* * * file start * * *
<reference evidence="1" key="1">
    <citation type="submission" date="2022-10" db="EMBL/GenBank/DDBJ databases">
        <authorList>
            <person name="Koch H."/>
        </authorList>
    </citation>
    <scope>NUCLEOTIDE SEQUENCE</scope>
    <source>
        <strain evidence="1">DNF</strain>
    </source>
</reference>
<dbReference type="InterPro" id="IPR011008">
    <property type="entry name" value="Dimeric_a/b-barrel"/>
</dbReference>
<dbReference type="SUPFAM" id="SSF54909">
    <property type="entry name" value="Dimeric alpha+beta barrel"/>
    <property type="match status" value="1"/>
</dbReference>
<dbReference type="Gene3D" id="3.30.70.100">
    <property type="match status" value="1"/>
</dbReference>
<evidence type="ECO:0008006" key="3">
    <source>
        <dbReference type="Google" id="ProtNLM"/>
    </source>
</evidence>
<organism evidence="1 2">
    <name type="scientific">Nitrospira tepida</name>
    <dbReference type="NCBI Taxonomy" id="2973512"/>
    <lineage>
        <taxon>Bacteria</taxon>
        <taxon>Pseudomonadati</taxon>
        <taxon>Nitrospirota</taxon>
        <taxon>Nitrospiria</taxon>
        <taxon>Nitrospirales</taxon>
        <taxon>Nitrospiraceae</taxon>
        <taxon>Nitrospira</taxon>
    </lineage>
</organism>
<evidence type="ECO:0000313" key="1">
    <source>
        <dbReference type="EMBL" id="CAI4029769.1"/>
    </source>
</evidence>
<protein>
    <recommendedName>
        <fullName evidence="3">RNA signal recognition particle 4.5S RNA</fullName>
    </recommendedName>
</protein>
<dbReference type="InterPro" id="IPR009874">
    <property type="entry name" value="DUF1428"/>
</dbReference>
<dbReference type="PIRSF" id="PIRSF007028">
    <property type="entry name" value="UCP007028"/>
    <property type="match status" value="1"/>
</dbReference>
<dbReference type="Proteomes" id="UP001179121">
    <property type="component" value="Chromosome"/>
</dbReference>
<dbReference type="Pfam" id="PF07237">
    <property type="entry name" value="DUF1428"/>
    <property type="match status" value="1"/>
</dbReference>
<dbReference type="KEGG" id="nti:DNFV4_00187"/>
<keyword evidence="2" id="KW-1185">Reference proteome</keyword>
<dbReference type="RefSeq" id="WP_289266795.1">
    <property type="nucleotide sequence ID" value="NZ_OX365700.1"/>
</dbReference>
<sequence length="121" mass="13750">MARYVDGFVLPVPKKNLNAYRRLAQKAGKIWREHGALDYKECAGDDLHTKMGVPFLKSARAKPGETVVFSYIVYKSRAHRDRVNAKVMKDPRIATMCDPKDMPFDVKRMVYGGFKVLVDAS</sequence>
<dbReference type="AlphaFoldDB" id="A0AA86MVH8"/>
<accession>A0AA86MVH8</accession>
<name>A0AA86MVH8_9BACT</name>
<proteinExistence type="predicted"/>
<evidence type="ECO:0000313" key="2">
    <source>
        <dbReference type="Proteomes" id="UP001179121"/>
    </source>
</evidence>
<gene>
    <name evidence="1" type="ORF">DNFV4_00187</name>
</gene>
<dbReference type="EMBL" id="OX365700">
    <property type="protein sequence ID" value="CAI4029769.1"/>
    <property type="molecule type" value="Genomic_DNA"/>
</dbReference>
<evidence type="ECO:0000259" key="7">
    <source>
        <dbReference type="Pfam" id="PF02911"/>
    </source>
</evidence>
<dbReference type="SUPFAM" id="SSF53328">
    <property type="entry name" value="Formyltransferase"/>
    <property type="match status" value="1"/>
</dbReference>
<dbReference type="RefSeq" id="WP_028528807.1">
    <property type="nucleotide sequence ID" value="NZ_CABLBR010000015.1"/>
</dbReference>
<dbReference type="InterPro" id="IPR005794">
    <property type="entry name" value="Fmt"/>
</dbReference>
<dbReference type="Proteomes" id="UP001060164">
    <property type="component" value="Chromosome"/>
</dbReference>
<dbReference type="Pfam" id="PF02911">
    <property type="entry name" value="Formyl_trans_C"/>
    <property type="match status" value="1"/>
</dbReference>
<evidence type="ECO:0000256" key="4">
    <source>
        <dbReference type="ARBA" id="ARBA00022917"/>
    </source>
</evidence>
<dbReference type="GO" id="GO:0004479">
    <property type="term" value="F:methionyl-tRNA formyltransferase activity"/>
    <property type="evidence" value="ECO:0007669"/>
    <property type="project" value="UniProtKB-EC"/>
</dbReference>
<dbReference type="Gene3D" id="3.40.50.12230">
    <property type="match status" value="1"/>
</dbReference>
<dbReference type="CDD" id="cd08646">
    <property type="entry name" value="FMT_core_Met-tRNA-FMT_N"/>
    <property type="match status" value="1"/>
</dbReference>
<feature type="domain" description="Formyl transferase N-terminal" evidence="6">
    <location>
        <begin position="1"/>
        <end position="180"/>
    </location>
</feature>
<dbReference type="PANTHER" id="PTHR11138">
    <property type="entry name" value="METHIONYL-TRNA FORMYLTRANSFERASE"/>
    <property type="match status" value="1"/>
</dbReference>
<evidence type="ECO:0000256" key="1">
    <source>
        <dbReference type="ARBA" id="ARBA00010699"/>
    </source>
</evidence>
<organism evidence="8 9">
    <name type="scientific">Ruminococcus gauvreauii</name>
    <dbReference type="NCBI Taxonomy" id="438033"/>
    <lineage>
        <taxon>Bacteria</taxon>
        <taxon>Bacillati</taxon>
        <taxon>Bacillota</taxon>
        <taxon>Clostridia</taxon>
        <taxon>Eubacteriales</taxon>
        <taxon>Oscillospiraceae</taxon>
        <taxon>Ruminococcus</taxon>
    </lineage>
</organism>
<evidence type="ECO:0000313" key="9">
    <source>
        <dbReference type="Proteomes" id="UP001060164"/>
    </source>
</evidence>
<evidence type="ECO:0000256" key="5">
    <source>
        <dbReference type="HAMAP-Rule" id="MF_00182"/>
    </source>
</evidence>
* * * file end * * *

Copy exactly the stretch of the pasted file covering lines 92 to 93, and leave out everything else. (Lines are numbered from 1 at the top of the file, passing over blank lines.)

    <property type="entry name" value="Formyltransferase"/>
    <property type="match status" value="1"/>